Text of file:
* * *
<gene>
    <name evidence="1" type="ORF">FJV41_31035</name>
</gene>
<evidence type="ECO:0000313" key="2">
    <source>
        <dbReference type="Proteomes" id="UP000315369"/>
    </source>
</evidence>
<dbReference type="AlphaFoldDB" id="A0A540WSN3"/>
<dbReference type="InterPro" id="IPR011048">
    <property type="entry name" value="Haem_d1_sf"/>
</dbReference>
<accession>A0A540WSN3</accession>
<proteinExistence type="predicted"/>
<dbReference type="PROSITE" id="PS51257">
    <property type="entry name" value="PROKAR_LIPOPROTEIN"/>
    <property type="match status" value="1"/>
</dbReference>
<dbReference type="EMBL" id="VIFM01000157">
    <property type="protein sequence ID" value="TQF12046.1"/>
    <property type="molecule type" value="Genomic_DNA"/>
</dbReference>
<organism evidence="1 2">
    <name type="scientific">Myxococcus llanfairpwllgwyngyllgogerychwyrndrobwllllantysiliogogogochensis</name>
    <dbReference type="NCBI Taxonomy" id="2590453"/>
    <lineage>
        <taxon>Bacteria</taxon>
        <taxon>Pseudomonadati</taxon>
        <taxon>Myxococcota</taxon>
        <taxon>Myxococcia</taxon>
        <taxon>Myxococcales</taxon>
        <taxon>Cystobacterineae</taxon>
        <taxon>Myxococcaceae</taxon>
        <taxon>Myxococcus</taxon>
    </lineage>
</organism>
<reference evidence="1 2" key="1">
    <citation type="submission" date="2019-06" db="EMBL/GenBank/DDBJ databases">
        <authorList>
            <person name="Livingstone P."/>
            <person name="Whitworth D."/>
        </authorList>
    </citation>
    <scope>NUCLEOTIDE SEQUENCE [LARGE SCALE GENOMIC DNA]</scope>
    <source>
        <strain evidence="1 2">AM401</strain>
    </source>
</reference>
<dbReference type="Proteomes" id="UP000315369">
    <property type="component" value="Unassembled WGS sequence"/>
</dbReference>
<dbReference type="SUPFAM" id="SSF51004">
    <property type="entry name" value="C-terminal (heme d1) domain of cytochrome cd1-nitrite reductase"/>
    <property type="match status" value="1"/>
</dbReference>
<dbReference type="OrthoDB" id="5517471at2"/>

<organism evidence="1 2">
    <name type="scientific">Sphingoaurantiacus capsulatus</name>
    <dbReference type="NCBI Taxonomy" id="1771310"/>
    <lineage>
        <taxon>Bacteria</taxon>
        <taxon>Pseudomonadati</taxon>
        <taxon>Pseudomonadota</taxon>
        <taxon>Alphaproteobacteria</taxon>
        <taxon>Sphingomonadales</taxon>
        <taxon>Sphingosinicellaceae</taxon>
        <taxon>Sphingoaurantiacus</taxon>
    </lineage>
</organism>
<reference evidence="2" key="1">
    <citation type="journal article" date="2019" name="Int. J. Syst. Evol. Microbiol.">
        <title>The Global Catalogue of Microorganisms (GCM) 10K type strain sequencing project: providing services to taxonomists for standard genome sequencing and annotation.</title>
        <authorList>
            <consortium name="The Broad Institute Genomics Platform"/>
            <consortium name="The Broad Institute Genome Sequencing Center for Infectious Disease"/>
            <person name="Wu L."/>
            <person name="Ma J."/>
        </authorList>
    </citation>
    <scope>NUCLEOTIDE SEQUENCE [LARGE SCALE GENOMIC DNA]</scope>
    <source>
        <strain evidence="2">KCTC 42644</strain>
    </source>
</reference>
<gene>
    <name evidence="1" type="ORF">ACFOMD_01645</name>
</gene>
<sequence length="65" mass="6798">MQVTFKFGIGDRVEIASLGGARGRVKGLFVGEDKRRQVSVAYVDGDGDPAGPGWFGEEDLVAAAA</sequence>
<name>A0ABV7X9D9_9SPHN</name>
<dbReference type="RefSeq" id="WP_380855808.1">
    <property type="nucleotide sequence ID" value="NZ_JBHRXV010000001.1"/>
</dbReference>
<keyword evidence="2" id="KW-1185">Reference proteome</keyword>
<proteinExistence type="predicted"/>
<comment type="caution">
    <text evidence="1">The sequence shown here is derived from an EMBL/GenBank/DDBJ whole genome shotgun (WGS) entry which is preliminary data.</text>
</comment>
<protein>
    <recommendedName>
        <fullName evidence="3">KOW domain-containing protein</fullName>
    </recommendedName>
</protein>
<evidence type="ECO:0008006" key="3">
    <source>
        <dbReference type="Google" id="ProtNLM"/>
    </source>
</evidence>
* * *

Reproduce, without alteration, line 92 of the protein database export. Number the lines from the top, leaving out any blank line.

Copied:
</dbReference>